Volume 16 Issue 2
On top of the millions of deaths and protracted health consequences brought about by this pandemic, Covid-19 is a particularly cruel crisis in that it isolates and deprives people of the comfort they would normally derive from the affirming company of other human beings. As Lyndon Bird says on p8: “We are social animals. We need to get together to share thoughts, feelings, ideas, hopes, and sometimes complaints.”
Of course, technology has helped with multiple ways of communicating that were unimaginable just a few years ago. But although many of today’s virtual methods of communication are widely viewed as being here to stay, in some circumstances human contact is, quite simply, irreplaceable. Virtual interaction can never fully replicate the complex subtexts and nuanced cues when meeting another person face-to-face.
Words and body language are vital, as described in Jeannie Barr’s exploration of communication and vocabulary used during emergencies. The choice of language and tone can be either helpful or detrimental in a crisis (p73).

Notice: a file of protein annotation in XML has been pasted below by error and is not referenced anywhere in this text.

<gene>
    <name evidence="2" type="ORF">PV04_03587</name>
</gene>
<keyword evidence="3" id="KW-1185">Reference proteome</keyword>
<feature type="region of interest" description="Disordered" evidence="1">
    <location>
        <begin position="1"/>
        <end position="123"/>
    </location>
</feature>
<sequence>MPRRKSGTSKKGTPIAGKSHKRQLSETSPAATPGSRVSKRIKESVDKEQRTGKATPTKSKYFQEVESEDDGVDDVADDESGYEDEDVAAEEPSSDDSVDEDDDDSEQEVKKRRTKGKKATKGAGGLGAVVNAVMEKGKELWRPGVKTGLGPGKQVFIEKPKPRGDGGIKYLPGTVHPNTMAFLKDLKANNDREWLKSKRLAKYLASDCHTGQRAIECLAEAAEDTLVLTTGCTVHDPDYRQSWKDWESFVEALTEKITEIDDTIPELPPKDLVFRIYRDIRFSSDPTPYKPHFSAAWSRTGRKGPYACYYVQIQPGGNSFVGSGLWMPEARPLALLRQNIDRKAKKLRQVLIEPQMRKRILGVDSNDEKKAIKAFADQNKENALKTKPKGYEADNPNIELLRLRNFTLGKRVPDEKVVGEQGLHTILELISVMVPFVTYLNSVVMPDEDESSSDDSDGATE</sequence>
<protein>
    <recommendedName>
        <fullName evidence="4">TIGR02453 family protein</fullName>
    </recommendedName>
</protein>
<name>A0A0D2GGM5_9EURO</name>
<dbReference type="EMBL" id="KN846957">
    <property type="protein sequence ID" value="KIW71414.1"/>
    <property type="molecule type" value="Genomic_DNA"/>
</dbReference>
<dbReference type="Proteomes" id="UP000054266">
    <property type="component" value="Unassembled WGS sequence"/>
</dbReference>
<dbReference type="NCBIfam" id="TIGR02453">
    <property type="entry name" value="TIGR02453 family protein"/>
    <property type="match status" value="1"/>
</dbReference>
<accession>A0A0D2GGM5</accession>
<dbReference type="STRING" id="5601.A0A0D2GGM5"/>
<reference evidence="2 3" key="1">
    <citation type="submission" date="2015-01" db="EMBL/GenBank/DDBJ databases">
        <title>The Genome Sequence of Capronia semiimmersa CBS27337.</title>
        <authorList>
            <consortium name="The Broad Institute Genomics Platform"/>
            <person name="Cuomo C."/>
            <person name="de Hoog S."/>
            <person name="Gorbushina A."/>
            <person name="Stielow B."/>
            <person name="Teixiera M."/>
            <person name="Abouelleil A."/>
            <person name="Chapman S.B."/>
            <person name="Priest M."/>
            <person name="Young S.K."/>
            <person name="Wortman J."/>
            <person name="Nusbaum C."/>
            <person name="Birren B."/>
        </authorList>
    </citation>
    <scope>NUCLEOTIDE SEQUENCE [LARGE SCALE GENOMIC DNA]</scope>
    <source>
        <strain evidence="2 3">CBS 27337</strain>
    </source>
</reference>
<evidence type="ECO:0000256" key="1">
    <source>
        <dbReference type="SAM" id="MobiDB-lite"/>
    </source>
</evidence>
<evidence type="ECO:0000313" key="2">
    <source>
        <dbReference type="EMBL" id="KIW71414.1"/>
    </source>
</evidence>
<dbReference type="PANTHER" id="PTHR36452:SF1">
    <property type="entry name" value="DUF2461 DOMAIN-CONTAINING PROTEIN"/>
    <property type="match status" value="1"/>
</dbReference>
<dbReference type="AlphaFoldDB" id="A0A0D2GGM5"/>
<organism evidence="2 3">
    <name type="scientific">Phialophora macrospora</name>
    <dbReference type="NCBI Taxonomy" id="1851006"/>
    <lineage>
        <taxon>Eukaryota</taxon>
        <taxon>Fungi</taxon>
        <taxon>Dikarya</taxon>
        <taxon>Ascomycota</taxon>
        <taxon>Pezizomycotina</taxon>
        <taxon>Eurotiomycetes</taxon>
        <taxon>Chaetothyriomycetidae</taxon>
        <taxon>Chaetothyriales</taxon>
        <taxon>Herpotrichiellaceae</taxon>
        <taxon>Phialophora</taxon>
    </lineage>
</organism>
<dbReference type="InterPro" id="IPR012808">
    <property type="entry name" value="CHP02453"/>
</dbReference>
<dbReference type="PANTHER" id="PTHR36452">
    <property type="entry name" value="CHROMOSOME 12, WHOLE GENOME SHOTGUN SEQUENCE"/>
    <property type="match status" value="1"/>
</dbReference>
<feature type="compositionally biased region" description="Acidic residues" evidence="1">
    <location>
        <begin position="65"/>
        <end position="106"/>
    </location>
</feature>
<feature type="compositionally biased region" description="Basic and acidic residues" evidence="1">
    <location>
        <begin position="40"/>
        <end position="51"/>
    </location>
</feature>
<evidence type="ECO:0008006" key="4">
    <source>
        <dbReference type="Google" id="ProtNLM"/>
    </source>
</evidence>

On p64 Lina Kolesnikova examines how Covid-19 has disrupted working and shopping habits, as well as the ways we access healthcare and information. She says that the very essence of what we define as ‘critical’ infrastructure is being transformed. This brings new risks in terms of resilience and security, including in the areas of technology we have come to rely upon during Covid-19.
Design is another undervalued but essential piece in the jigsaw of humanitarian and emergency response disciplines. David Wales notes on p76: “As the meeting point between states and communities, public service agencies would greatly benefit from making design a standard approach.”
The key lies in understanding people – their culture, fears, concerns, past experiences and predispositions. Michele Wucker calls this an individual’s unique risk fingerprint (p44).
All of the above should be combined with a simple shift of focus onto the people dealing with – and affected by – a crisis, says Thomas Lahnthaler (p50). Because, above all, we must not forget that crisis management is about people.